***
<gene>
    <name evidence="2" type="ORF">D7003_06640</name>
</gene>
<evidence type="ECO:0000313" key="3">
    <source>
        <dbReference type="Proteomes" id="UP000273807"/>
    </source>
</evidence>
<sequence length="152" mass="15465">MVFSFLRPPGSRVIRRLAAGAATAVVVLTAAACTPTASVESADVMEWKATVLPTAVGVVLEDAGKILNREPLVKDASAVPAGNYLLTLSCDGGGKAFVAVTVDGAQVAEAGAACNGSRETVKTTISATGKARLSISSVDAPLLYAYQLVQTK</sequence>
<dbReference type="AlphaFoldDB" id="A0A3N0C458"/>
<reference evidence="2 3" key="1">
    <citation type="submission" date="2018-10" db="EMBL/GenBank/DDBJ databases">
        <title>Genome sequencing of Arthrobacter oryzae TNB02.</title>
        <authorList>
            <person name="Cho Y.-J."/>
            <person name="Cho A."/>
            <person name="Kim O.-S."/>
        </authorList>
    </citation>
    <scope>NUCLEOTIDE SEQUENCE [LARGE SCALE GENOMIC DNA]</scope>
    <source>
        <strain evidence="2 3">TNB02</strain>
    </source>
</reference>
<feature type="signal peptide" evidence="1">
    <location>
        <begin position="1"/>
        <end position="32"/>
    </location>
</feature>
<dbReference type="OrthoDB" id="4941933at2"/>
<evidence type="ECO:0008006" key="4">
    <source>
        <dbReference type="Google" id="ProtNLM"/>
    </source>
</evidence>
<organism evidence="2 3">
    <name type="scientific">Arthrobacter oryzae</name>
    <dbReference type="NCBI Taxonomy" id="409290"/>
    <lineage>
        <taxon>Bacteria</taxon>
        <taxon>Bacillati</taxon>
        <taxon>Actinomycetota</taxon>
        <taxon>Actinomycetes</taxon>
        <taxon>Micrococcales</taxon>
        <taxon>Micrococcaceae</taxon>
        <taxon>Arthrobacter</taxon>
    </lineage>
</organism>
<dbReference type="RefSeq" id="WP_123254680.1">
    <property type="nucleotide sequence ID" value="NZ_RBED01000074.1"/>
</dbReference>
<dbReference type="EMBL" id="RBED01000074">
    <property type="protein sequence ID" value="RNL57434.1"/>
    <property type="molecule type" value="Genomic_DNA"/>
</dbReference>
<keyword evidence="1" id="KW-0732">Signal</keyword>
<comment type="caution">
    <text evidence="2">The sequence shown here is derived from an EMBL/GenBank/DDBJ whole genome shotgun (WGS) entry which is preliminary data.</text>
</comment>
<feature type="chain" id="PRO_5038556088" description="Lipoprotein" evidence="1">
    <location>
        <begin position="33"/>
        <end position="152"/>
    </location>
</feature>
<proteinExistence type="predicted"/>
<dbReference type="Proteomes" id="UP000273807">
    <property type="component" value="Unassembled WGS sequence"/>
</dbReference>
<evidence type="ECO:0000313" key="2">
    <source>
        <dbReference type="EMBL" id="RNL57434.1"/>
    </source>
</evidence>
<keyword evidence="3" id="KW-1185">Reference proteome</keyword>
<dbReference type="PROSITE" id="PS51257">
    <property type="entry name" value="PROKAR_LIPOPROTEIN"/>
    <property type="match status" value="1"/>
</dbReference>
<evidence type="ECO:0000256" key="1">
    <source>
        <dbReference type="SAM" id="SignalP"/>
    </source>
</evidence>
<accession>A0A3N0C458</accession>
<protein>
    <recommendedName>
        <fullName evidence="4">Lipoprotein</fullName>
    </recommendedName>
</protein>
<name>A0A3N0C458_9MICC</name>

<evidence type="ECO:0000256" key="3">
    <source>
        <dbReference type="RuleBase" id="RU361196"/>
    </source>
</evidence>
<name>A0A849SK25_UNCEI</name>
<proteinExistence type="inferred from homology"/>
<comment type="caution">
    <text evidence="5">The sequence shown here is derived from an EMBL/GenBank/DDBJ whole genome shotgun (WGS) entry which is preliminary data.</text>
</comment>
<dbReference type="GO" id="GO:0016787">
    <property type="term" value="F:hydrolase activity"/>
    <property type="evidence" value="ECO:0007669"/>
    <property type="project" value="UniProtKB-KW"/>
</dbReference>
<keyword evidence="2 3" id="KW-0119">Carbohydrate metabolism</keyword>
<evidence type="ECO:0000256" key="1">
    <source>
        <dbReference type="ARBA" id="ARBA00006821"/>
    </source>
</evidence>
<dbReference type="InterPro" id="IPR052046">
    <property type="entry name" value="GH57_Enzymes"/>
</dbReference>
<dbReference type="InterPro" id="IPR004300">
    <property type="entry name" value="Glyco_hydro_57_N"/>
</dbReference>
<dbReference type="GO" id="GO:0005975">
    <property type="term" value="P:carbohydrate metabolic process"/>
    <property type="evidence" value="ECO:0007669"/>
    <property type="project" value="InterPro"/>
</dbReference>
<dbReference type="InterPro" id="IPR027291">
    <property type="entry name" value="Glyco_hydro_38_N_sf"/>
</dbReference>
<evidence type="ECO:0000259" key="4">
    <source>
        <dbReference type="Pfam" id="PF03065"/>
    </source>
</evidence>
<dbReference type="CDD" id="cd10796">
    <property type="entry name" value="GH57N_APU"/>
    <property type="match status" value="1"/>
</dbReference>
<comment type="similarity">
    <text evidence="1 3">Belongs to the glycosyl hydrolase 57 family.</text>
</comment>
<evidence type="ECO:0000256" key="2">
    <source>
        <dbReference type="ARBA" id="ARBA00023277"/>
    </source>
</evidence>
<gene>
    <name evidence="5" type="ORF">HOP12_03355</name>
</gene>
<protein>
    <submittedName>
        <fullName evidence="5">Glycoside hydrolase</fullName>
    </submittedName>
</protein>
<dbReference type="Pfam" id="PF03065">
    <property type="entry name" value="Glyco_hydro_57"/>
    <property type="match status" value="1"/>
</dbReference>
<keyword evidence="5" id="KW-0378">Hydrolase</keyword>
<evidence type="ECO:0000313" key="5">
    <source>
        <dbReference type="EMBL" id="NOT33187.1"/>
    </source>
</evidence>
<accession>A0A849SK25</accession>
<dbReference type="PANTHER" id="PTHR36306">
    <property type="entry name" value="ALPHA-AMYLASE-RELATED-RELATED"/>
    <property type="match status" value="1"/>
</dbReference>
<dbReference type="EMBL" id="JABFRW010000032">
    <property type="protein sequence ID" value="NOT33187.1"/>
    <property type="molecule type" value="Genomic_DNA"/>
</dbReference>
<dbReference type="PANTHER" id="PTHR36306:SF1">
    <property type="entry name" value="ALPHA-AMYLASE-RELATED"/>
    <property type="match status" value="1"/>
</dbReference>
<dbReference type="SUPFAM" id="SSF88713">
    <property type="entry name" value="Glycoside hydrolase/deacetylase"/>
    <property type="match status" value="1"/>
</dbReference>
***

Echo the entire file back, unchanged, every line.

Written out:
<gene>
    <name evidence="2" type="ORF">D7003_06640</name>
</gene>
<evidence type="ECO:0000313" key="3">
    <source>
        <dbReference type="Proteomes" id="UP000273807"/>
    </source>
</evidence>
<sequence length="152" mass="15465">MVFSFLRPPGSRVIRRLAAGAATAVVVLTAAACTPTASVESADVMEWKATVLPTAVGVVLEDAGKILNREPLVKDASAVPAGNYLLTLSCDGGGKAFVAVTVDGAQVAEAGAACNGSRETVKTTISATGKARLSISSVDAPLLYAYQLVQTK</sequence>
<dbReference type="AlphaFoldDB" id="A0A3N0C458"/>
<reference evidence="2 3" key="1">
    <citation type="submission" date="2018-10" db="EMBL/GenBank/DDBJ databases">
        <title>Genome sequencing of Arthrobacter oryzae TNB02.</title>
        <authorList>
            <person name="Cho Y.-J."/>
            <person name="Cho A."/>
            <person name="Kim O.-S."/>
        </authorList>
    </citation>
    <scope>NUCLEOTIDE SEQUENCE [LARGE SCALE GENOMIC DNA]</scope>
    <source>
        <strain evidence="2 3">TNB02</strain>
    </source>
</reference>
<feature type="signal peptide" evidence="1">
    <location>
        <begin position="1"/>
        <end position="32"/>
    </location>
</feature>
<dbReference type="OrthoDB" id="4941933at2"/>
<evidence type="ECO:0008006" key="4">
    <source>
        <dbReference type="Google" id="ProtNLM"/>
    </source>
</evidence>
<organism evidence="2 3">
    <name type="scientific">Arthrobacter oryzae</name>
    <dbReference type="NCBI Taxonomy" id="409290"/>
    <lineage>
        <taxon>Bacteria</taxon>
        <taxon>Bacillati</taxon>
        <taxon>Actinomycetota</taxon>
        <taxon>Actinomycetes</taxon>
        <taxon>Micrococcales</taxon>
        <taxon>Micrococcaceae</taxon>
        <taxon>Arthrobacter</taxon>
    </lineage>
</organism>
<dbReference type="RefSeq" id="WP_123254680.1">
    <property type="nucleotide sequence ID" value="NZ_RBED01000074.1"/>
</dbReference>
<dbReference type="EMBL" id="RBED01000074">
    <property type="protein sequence ID" value="RNL57434.1"/>
    <property type="molecule type" value="Genomic_DNA"/>
</dbReference>
<keyword evidence="1" id="KW-0732">Signal</keyword>
<comment type="caution">
    <text evidence="2">The sequence shown here is derived from an EMBL/GenBank/DDBJ whole genome shotgun (WGS) entry which is preliminary data.</text>
</comment>
<feature type="chain" id="PRO_5038556088" description="Lipoprotein" evidence="1">
    <location>
        <begin position="33"/>
        <end position="152"/>
    </location>
</feature>
<proteinExistence type="predicted"/>
<dbReference type="Proteomes" id="UP000273807">
    <property type="component" value="Unassembled WGS sequence"/>
</dbReference>
<evidence type="ECO:0000313" key="2">
    <source>
        <dbReference type="EMBL" id="RNL57434.1"/>
    </source>
</evidence>
<keyword evidence="3" id="KW-1185">Reference proteome</keyword>
<dbReference type="PROSITE" id="PS51257">
    <property type="entry name" value="PROKAR_LIPOPROTEIN"/>
    <property type="match status" value="1"/>
</dbReference>
<evidence type="ECO:0000256" key="1">
    <source>
        <dbReference type="SAM" id="SignalP"/>
    </source>
</evidence>
<accession>A0A3N0C458</accession>
<protein>
    <recommendedName>
        <fullName evidence="4">Lipoprotein</fullName>
    </recommendedName>
</protein>
<name>A0A3N0C458_9MICC</name>

<evidence type="ECO:0000256" key="3">
    <source>
        <dbReference type="RuleBase" id="RU361196"/>
    </source>
</evidence>
<name>A0A849SK25_UNCEI</name>
<proteinExistence type="inferred from homology"/>
<comment type="caution">
    <text evidence="5">The sequence shown here is derived from an EMBL/GenBank/DDBJ whole genome shotgun (WGS) entry which is preliminary data.</text>
</comment>
<dbReference type="GO" id="GO:0016787">
    <property type="term" value="F:hydrolase activity"/>
    <property type="evidence" value="ECO:0007669"/>
    <property type="project" value="UniProtKB-KW"/>
</dbReference>
<keyword evidence="2 3" id="KW-0119">Carbohydrate metabolism</keyword>
<evidence type="ECO:0000256" key="1">
    <source>
        <dbReference type="ARBA" id="ARBA00006821"/>
    </source>
</evidence>
<dbReference type="InterPro" id="IPR052046">
    <property type="entry name" value="GH57_Enzymes"/>
</dbReference>
<dbReference type="InterPro" id="IPR004300">
    <property type="entry name" value="Glyco_hydro_57_N"/>
</dbReference>
<dbReference type="GO" id="GO:0005975">
    <property type="term" value="P:carbohydrate metabolic process"/>
    <property type="evidence" value="ECO:0007669"/>
    <property type="project" value="InterPro"/>
</dbReference>
<dbReference type="InterPro" id="IPR027291">
    <property type="entry name" value="Glyco_hydro_38_N_sf"/>
</dbReference>
<evidence type="ECO:0000259" key="4">
    <source>
        <dbReference type="Pfam" id="PF03065"/>
    </source>
</evidence>
<dbReference type="CDD" id="cd10796">
    <property type="entry name" value="GH57N_APU"/>
    <property type="match status" value="1"/>
</dbReference>
<comment type="similarity">
    <text evidence="1 3">Belongs to the glycosyl hydrolase 57 family.</text>
</comment>
<evidence type="ECO:0000256" key="2">
    <source>
        <dbReference type="ARBA" id="ARBA00023277"/>
    </source>
</evidence>
<gene>
    <name evidence="5" type="ORF">HOP12_03355</name>
</gene>
<protein>
    <submittedName>
        <fullName evidence="5">Glycoside hydrolase</fullName>
    </submittedName>
</protein>
<dbReference type="Pfam" id="PF03065">
    <property type="entry name" value="Glyco_hydro_57"/>
    <property type="match status" value="1"/>
</dbReference>
<keyword evidence="5" id="KW-0378">Hydrolase</keyword>
<evidence type="ECO:0000313" key="5">
    <source>
        <dbReference type="EMBL" id="NOT33187.1"/>
    </source>
</evidence>
<accession>A0A849SK25</accession>
<dbReference type="PANTHER" id="PTHR36306">
    <property type="entry name" value="ALPHA-AMYLASE-RELATED-RELATED"/>
    <property type="match status" value="1"/>
</dbReference>
<dbReference type="EMBL" id="JABFRW010000032">
    <property type="protein sequence ID" value="NOT33187.1"/>
    <property type="molecule type" value="Genomic_DNA"/>
</dbReference>
<dbReference type="PANTHER" id="PTHR36306:SF1">
    <property type="entry name" value="ALPHA-AMYLASE-RELATED"/>
    <property type="match status" value="1"/>
</dbReference>
<dbReference type="SUPFAM" id="SSF88713">
    <property type="entry name" value="Glycoside hydrolase/deacetylase"/>
    <property type="match status" value="1"/>
</dbReference>